Magic, heroism and redemption: C.S. Lewis’ Narnia tales (Column: Bookends XXXIII)

By Vikas Datta (12:02)

Fantastic beings and worlds have always been key elements of literature and works containing them have always relished by readers across ages and cultures. But while these motifs are present in a broad gamut of cross-cultural myths, fables, and epics both sacred and profane, fantasy as a literary genre in itself emerged much more recently than we think. Not even a century has elapsed since the appearance of two of its most famous, path-breaking works – which further burnished their credentials by the standards of our spectacle-oriented society by successfully making the transition to the big screen – as well as inspiring a host of other writers like J.K. Rowling, Rick Riordan Philip Pullman, Lev Grossman and Neil Gaiman. These are the chronicles of the Middle Earth and of Narnia.

John Ronald Reuel Tolkien’s “The Hobbit” (published 1937) and “The Lord of the Rings” trilogy (1954-55) quickly became among the most best-selling novels, with more that 150 million copies sold. Apart from leading to a resurgence and popularity of the genre, it influenced his friend Clive Staples Lewis, whose own seven-volume “Chronicles of Narnia” appeared 1950-56, and sold over a 100 million copies itself.

The two series of works underscore the traits that permeate the genre of modern fantasy – the logic of the fantasy setting’s workings, its acknowledged fictitious nature, and the clear authorship of the narrative, rather than a folklore source. But while Tolkien’s tale, like traditional fantasy set in the past or a far off unknown place, is set between the “age of Faerie and the dominion of men” (as a reviewer then put it), Lewis remains true to a key facet of the genre by using a different reality.

This could either be a a fantasy world separated from ours, as he chooses, or a hidden fantasy side of our own world – as used in Rowling’s Harry Potter and Riordan’s Percy Jackson adventures.

The interplay of the real and fictional world is what gives the Narnia tales an edge, apart from Lewis’ eclecticism in incorporating creatures and myths from many different cultures and ages – Greek and Roman mythology as well as Germanic, old British and Irish fairy tales apart from adapting many traditional Christian themes – as against Tolkien’s reliance on contemporary British adventure stories as well as chiefly north European folk mythology.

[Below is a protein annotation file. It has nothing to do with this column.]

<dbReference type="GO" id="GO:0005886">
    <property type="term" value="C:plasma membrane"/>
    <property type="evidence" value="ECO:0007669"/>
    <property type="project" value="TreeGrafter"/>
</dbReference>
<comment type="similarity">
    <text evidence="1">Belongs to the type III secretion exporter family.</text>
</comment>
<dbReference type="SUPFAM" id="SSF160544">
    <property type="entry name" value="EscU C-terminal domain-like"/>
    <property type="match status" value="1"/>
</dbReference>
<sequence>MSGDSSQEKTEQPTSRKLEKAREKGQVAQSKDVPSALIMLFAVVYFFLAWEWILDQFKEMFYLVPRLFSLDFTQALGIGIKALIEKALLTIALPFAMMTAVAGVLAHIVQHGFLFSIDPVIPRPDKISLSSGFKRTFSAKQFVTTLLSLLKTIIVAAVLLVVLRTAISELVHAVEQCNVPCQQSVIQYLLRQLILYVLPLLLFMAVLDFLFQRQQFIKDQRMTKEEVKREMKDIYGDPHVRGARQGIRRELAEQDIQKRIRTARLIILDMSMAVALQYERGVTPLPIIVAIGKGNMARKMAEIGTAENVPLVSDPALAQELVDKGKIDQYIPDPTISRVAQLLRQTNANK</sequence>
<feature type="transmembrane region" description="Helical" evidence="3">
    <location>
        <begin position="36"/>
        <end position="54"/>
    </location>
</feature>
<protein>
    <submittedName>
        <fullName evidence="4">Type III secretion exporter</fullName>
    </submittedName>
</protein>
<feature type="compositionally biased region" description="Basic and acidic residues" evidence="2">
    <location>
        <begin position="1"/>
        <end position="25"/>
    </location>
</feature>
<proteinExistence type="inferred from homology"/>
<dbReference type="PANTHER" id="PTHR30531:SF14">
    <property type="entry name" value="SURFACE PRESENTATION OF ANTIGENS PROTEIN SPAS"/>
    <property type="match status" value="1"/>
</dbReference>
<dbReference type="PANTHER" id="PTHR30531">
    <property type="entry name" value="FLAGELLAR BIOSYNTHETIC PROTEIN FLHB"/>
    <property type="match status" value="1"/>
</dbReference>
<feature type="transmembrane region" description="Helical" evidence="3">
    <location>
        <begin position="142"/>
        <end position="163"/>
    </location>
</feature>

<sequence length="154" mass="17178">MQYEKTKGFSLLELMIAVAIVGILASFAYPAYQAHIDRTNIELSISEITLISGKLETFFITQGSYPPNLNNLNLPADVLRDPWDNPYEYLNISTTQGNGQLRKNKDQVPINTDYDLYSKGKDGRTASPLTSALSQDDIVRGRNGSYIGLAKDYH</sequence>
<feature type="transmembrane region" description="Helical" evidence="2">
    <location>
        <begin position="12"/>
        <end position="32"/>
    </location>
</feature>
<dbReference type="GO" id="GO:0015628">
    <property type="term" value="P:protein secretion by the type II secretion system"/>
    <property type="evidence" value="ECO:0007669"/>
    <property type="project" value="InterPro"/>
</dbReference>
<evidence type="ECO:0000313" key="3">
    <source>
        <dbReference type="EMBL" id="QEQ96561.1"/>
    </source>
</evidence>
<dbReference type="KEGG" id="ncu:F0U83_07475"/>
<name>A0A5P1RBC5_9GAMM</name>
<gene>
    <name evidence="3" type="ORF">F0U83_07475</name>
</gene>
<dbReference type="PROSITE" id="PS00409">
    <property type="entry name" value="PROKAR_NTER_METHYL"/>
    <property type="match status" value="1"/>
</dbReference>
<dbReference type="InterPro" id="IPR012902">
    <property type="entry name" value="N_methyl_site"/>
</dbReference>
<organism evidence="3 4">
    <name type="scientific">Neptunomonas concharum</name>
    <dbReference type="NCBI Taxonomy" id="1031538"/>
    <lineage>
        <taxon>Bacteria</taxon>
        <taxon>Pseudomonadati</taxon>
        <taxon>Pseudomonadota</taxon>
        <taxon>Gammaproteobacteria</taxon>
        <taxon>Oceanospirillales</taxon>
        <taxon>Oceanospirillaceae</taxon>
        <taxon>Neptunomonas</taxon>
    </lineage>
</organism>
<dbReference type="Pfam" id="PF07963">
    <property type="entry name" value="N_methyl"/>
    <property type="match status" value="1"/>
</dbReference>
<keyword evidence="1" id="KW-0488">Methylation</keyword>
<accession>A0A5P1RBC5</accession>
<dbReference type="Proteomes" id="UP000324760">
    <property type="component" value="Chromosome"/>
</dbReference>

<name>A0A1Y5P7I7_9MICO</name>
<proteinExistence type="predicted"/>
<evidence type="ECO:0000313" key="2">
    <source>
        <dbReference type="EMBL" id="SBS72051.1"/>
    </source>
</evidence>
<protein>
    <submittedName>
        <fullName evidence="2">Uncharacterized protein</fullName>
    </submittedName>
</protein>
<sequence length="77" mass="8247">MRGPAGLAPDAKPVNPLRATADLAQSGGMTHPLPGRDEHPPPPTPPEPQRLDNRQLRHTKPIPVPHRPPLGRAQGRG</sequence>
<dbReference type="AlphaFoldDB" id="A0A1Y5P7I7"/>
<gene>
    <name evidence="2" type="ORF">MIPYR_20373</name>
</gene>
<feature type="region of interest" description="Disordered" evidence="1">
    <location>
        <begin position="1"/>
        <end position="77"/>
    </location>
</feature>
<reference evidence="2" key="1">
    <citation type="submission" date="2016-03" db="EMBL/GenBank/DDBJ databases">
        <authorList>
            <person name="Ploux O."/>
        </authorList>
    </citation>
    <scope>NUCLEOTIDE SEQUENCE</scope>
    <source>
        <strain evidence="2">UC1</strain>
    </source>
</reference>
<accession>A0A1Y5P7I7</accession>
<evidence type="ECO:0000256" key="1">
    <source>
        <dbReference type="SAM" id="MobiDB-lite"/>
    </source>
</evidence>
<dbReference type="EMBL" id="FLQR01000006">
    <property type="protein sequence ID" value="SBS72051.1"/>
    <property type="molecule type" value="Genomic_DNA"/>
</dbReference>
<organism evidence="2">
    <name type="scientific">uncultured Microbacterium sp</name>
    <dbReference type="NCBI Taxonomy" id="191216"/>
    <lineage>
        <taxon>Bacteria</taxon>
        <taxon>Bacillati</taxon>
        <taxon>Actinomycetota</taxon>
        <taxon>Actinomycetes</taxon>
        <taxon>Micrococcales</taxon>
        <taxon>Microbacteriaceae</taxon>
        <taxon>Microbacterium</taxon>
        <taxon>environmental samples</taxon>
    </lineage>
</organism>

The Narnia series, set in a realm of magic, mythical beasts, and talking animals, is about various children who play key roles in its history from its creation to eventual destruction. Apart from one installment, the protagonists are all from the real world, magically transported there for considerable time (but only a few minutes on their world), where they are called upon by a heroic lion Aslan to protect Narnia from evil.

It begins with “The Lion, the Witch, and the Wardrobe” (1950), where the four Pevensies – Peter, Susan, Edmund and Lucy, evacuated from the city during World War II and lodged with an elderly professor, stumble one by one into Narnia and help to free it from a terrible curse and its evil witch ruler. But an act of treachery from one of them demands a seemingly terrible act of redemption by the Christ-like lion.

“Prince Caspian” (1951) sees the Pevensies returning to find it has been centuries since their rule and reviving the spirit of Narnians who are now being ruled by an alien race, themselves divided among two contenders for power. At the end, the two eldest Pevensies are told they are too old to return. “The Voyage of the Dawn Treader” (1952) sees Edmund, Lucy and their (then unlikeable) cousin Eustace reach Narnia to accompany the now King Caspian on a search across uncharted seas for seven exiled noble supporters, while “The Silver Chair” (1953) sees Eustace and his schoolmate Jill return to search for the missing heir of a now elderly Caspian.

“The Horse and His Boy” (1954) is a tale of a boy escaping a cruel life in the Oriental-like despotism of Calormen along with a talking horse and actually takes place within the two final chapters of the first book, while “The Magician’s Nephew” (1955) is a prequel about how Narnia was created and how the Witch reached it and began here reign. One of the protagonists is now revealed to be the elderly professor of the first book.

“The Last Battle” (1956) brings all to a definitive, cataclysmic close – but a sort of paradise for the principal protagonists.

The series have attracted their share of criticism – for gender stereotyping and implicit racism, being an embodiment of Christian theological concepts while also being accused of promoting paganism and occultism. But Lewis himself denied he had set out to write a Christian allegory and termed the deemed aspects “suppositional”.

Avoid analysing the subtext and just enjoy it as a masterful, engrossing tale!


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